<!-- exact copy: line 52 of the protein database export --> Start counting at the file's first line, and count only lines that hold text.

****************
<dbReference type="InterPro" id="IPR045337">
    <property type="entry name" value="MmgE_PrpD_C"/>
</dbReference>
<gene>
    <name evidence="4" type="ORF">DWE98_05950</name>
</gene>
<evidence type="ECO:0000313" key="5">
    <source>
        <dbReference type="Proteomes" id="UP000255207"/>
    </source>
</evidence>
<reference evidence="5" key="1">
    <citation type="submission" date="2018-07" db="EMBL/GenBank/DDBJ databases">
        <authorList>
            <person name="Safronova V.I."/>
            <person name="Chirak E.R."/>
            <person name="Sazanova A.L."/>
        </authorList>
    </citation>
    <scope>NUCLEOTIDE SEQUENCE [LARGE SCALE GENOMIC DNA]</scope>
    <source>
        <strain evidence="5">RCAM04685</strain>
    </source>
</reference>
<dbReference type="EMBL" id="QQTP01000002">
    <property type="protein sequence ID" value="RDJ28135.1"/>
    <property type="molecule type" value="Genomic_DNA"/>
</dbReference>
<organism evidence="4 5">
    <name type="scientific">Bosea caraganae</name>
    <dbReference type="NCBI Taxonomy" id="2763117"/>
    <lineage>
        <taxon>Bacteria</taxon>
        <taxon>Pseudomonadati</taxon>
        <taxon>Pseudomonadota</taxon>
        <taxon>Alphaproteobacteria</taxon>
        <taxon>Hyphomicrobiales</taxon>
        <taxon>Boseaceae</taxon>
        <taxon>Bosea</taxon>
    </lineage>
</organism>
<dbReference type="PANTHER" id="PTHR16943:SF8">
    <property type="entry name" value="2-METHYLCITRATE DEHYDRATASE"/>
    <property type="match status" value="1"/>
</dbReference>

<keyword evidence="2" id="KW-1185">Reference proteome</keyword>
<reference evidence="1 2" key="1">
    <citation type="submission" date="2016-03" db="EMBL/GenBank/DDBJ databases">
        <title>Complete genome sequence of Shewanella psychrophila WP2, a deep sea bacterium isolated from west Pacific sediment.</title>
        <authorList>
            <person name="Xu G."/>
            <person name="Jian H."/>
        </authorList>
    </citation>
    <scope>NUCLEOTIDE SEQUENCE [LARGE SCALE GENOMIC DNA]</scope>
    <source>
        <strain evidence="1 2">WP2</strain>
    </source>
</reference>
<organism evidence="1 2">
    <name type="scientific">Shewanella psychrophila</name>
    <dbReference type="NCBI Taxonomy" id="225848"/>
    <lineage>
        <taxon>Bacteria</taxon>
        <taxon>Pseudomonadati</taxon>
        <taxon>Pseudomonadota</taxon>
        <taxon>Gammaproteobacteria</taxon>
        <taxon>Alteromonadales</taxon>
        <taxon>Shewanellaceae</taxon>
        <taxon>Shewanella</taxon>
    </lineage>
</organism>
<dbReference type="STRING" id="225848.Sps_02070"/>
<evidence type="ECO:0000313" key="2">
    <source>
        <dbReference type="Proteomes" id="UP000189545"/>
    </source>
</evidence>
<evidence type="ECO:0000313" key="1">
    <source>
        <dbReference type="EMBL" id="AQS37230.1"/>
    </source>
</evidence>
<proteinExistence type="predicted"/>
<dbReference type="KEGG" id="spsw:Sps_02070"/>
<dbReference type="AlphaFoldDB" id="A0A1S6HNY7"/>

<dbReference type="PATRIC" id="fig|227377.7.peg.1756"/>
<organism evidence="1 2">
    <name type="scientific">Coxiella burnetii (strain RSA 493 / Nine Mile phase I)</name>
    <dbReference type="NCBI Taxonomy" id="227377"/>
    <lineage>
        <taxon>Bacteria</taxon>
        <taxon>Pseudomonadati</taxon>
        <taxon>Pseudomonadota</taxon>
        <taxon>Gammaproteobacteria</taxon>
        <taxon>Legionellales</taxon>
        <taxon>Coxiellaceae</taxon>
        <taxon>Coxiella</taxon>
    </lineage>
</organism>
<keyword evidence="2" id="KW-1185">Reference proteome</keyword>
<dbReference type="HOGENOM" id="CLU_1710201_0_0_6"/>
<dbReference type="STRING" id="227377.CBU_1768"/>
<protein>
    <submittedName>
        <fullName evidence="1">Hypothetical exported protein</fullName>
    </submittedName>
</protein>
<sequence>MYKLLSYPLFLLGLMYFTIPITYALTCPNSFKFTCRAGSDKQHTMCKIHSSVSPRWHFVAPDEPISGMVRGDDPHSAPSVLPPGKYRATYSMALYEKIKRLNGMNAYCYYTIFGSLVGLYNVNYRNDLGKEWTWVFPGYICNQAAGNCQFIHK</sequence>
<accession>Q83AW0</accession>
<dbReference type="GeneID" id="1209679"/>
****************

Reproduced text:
            <person name="Jian H."/>